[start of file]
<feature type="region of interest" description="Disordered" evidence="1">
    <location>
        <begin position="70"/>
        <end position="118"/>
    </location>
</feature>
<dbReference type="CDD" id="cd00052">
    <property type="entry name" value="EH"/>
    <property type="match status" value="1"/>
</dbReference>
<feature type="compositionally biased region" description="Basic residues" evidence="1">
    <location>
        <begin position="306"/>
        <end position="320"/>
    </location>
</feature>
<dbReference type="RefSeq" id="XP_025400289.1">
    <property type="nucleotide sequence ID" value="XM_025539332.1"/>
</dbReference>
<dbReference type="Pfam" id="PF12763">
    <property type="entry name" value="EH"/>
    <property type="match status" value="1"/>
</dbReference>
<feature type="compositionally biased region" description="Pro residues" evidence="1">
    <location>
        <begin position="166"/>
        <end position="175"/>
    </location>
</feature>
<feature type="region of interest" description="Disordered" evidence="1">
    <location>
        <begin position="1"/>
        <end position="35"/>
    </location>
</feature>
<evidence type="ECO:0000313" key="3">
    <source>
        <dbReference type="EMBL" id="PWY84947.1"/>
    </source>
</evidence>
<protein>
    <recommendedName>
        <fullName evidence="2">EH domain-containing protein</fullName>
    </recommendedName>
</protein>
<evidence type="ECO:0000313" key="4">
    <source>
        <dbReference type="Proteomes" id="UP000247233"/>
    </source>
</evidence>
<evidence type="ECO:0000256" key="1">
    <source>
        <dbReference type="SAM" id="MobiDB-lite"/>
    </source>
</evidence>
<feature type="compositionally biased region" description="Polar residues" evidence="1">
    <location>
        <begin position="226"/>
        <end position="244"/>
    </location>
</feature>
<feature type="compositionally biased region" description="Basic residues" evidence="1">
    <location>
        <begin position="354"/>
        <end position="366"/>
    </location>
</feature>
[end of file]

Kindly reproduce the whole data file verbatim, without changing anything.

<feature type="region of interest" description="Disordered" evidence="1">
    <location>
        <begin position="70"/>
        <end position="118"/>
    </location>
</feature>
<dbReference type="CDD" id="cd00052">
    <property type="entry name" value="EH"/>
    <property type="match status" value="1"/>
</dbReference>
<feature type="compositionally biased region" description="Basic residues" evidence="1">
    <location>
        <begin position="306"/>
        <end position="320"/>
    </location>
</feature>
<dbReference type="RefSeq" id="XP_025400289.1">
    <property type="nucleotide sequence ID" value="XM_025539332.1"/>
</dbReference>
<dbReference type="Pfam" id="PF12763">
    <property type="entry name" value="EH"/>
    <property type="match status" value="1"/>
</dbReference>
<feature type="compositionally biased region" description="Pro residues" evidence="1">
    <location>
        <begin position="166"/>
        <end position="175"/>
    </location>
</feature>
<feature type="region of interest" description="Disordered" evidence="1">
    <location>
        <begin position="1"/>
        <end position="35"/>
    </location>
</feature>
<evidence type="ECO:0000313" key="3">
    <source>
        <dbReference type="EMBL" id="PWY84947.1"/>
    </source>
</evidence>
<protein>
    <recommendedName>
        <fullName evidence="2">EH domain-containing protein</fullName>
    </recommendedName>
</protein>
<evidence type="ECO:0000313" key="4">
    <source>
        <dbReference type="Proteomes" id="UP000247233"/>
    </source>
</evidence>
<evidence type="ECO:0000256" key="1">
    <source>
        <dbReference type="SAM" id="MobiDB-lite"/>
    </source>
</evidence>
<feature type="compositionally biased region" description="Polar residues" evidence="1">
    <location>
        <begin position="226"/>
        <end position="244"/>
    </location>
</feature>
<feature type="compositionally biased region" description="Basic residues" evidence="1">
    <location>
        <begin position="354"/>
        <end position="366"/>
    </location>
</feature>